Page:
Today, BrandYourself.com, a startup launched by Syracuse University classmates three years ago, landed precious real estate in Fast Company, the Wall Street Journal and more than two dozen other outlets.
Considering the news it had to share, that’s a coup. The company’s main announcement was about a year-old $1.2 million funding round. (Yawn.) An additional news tie-in, that BrandYourself just “relaunched” a platform that most people have never heard of, wouldn’t typically do much to stir reporters’ attention, either.
So why all the virtual ink? For one thing, BrandYourself is tapping into something that each of us wants: it promises to let users control their own search results, affordably. It also has a savvy pitchman in 24-year-old CEO Patrick Ambrom, who was running a tiny search-engine optimization company from his college campus apartment when he came up with the idea of BrandYourself with two other students.
I talked on Tuesday with Ambrom to learn more about the genesis of BrandYourself; why people should care about the company; and how, from Syracuse, where it’s still based, it managed to capture the imagination of some important investors, including Powerset founder Barney Pell.
I understand that while still in college and looking for an internship, your friend and now cofounder, Pete Kistler, kept being mistaken for a drug dealer with the same name. Why not just help him with some of your SEO prowess and leave it at that?
Because it’s not a complicated process once you know the basics. And I just thought that the average person who wants to look better online, or who’s being mistaken for someone else, should [have control over what others see] without having to pay thousands of dollars for it, which is the one option that most non-tech-savvy people have long had. The reality is that most people don’t have that kind of money.
You were a recent college grad with no money or connections. How did you manage to attract Dan Chote, a former director of software development at Match.com, to be your VP of engineering?
When you’re 23 with no experience, it’s harder than you might think. But we had a good thing going for us in that BrandYourself is something a lot of people can relate to. We were also laser focused. With both Dan and with our investors, I basically made a list of people who I thought would add value, found a way to get in front of them, then pitched them. Everyone turned me down initially because we weren’t ready. But over time we got Dan to believe in the mission of the company; he said, ‘I like your roadmap and I think I can bring a team.’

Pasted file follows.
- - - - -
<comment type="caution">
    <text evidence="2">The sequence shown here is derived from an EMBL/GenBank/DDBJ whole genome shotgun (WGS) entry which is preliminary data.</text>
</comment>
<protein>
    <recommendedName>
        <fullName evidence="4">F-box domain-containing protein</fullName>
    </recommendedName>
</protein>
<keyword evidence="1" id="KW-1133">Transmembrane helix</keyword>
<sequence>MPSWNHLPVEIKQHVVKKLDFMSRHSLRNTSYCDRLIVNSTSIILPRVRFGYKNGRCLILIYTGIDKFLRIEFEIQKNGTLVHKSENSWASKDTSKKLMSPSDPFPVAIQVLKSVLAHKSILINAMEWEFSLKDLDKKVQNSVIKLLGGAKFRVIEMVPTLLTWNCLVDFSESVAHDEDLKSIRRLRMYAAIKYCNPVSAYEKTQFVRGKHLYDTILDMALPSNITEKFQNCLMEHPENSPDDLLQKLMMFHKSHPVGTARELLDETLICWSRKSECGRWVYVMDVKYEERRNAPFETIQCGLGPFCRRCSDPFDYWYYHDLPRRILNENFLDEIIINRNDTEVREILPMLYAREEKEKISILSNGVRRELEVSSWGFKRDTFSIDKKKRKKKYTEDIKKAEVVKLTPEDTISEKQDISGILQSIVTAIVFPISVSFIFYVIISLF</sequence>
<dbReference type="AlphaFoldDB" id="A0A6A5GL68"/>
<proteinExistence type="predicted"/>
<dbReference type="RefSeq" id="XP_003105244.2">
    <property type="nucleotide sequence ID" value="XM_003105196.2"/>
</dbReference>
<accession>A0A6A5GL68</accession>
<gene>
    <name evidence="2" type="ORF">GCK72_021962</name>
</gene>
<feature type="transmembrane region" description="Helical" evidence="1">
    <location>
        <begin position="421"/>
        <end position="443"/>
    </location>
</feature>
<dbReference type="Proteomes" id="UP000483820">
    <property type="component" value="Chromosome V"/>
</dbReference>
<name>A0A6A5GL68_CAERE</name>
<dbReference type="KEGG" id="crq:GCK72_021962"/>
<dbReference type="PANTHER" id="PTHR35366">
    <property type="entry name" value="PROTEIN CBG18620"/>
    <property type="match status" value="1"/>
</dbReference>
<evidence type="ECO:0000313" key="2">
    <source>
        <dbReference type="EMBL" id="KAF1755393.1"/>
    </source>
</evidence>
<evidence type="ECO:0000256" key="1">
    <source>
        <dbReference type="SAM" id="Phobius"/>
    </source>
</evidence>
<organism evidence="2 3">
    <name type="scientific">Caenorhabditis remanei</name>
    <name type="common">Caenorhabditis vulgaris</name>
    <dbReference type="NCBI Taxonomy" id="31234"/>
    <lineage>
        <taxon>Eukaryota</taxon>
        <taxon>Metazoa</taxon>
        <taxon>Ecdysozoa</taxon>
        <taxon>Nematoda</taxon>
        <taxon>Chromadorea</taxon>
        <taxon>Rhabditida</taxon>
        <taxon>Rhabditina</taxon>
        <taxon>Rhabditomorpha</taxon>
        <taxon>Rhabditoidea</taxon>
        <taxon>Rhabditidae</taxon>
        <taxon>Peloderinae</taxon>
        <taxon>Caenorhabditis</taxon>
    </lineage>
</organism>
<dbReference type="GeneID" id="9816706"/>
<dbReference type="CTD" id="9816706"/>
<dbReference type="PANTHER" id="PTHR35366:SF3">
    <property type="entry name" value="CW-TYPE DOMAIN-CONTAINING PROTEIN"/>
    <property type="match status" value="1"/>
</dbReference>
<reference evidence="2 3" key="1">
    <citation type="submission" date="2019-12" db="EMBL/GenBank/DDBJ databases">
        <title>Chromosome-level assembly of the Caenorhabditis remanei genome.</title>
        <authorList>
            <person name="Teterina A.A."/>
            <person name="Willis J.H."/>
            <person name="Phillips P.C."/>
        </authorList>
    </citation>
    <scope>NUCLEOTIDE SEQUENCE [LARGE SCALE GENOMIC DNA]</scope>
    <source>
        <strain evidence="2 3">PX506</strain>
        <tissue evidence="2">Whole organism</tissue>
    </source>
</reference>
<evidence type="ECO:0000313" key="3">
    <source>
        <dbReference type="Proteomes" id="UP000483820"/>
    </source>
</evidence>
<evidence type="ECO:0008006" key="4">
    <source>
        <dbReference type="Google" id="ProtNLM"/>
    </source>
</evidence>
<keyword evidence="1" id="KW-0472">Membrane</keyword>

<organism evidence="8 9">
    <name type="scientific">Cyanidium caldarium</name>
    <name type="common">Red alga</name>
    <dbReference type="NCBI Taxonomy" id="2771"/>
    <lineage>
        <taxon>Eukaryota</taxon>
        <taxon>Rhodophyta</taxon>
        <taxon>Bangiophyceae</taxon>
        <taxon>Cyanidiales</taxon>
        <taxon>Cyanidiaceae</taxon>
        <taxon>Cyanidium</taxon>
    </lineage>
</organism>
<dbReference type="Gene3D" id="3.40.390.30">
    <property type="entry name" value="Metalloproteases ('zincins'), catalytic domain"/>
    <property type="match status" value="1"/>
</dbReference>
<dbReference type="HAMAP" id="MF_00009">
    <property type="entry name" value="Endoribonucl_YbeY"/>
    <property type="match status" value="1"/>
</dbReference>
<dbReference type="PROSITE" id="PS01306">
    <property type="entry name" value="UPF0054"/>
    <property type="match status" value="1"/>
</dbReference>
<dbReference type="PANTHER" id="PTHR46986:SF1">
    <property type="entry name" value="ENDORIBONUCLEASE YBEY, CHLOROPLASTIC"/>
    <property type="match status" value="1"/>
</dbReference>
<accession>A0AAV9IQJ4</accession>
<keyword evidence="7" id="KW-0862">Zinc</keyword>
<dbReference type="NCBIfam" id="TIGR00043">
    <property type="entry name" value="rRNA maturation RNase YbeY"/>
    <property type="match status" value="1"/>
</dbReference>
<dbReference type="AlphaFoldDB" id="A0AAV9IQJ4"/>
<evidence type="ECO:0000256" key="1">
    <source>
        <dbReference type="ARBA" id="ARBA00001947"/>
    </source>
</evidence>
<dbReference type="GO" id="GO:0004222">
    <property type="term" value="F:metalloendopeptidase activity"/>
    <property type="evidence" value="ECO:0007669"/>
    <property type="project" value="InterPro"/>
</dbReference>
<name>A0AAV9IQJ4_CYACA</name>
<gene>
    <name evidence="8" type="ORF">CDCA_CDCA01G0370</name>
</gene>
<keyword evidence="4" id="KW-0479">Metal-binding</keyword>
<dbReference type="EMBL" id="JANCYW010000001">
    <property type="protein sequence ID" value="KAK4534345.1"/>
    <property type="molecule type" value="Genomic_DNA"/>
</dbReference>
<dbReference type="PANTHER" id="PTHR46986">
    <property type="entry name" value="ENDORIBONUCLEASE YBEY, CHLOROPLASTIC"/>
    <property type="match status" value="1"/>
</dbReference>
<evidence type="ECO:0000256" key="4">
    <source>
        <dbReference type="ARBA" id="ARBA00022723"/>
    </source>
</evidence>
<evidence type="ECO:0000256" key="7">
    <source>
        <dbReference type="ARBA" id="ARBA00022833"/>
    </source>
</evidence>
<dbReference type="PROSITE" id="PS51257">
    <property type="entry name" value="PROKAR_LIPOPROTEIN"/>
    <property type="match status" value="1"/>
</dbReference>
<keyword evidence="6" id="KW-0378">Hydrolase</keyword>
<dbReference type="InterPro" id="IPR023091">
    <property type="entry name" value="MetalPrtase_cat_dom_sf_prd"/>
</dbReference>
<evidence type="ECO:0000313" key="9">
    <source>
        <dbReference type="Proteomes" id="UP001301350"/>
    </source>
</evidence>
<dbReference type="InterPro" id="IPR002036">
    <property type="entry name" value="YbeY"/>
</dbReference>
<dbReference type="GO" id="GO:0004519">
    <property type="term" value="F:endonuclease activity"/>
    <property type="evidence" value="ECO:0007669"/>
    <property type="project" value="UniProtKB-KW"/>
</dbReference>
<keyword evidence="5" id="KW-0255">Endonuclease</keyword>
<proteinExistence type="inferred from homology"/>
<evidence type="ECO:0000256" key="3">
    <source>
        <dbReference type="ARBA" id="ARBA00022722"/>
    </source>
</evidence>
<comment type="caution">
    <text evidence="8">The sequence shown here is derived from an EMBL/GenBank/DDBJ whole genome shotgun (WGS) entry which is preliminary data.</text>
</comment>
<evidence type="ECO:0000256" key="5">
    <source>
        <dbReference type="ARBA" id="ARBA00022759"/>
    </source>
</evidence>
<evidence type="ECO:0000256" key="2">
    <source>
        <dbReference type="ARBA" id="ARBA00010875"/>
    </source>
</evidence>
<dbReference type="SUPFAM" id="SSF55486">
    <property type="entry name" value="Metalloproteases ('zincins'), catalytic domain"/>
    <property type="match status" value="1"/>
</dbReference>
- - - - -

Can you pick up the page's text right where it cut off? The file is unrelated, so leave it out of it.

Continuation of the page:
Meanwhile, after spending months and months of giving investors updates on a weekly basis – most of which went unanswered for a long while – the investors knew who we were by the time we were ready to raise money. They knew we were serious about pursuing this idea, including because we were able to attract Dan.
You have one free product, and another for which users pay $9 a month, or $79.99 a year. What does each offer people who sign up for the service?
For free, you can give us three links that you’d like to appear higher in search results and we’ll find a dozen things you can do to make that happen and share those exact steps so you know how to do it yourself. For users who want to go into deeper into process and understand why, we’ll give them all that kind of analysis.
Paid users can boost an unlimited number of links. They can also create a BrandYourself profile that’s been designed to pass search engine authority and so ranks higher, and you can add your LinkedIn account to that or anything else you’d like.
The obvious question, of course, if why users will continue to seek out your services once you’ve educated them about how SEO works.
Because if they don’t, we’ll stop tracking them, meaning they’ll have to Google themselves every day [as well as check other search sites] to monitor what’s happening [with their online reputation]. There’s a real convenience in having our system do that automatically and to send our users alerts, and we anticipate that being enough for users to pay a modest price.
As for potential privacy concerns?
We’re not selling any information to a third party. We have no side revenue stream. All we need to become profitable is for 2 percent of our users to pay for the premium model.
A lot of people like Pete want something they can use and can trust, and we’re staying true to that.